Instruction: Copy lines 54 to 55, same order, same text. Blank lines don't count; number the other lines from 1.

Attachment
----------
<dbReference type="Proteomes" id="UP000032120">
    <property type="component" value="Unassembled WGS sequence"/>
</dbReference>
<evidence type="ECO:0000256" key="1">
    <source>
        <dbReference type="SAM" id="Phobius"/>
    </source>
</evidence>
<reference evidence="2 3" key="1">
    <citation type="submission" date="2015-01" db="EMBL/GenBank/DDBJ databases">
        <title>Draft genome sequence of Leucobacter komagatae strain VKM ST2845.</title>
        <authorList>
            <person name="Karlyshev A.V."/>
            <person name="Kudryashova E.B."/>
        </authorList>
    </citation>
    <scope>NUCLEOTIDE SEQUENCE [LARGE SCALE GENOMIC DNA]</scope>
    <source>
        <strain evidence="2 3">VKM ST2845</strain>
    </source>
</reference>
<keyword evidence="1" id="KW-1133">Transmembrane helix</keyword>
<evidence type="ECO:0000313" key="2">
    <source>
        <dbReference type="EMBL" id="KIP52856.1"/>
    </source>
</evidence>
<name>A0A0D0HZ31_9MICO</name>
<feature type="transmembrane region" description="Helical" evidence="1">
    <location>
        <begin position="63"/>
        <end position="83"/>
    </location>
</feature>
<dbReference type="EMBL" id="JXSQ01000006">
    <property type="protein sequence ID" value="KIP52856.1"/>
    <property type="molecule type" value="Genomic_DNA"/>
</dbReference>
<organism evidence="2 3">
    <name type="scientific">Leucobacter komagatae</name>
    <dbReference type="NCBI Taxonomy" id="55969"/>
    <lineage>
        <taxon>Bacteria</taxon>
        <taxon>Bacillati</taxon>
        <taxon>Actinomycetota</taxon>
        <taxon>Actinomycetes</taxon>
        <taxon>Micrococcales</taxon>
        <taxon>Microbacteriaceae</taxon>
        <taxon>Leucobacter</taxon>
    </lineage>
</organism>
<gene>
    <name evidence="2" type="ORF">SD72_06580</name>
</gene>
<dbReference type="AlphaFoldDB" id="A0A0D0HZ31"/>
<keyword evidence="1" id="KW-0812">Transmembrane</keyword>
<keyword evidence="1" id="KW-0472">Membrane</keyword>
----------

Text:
</gene>
<dbReference type="AlphaFoldDB" id="A0A0D0HZ31"/>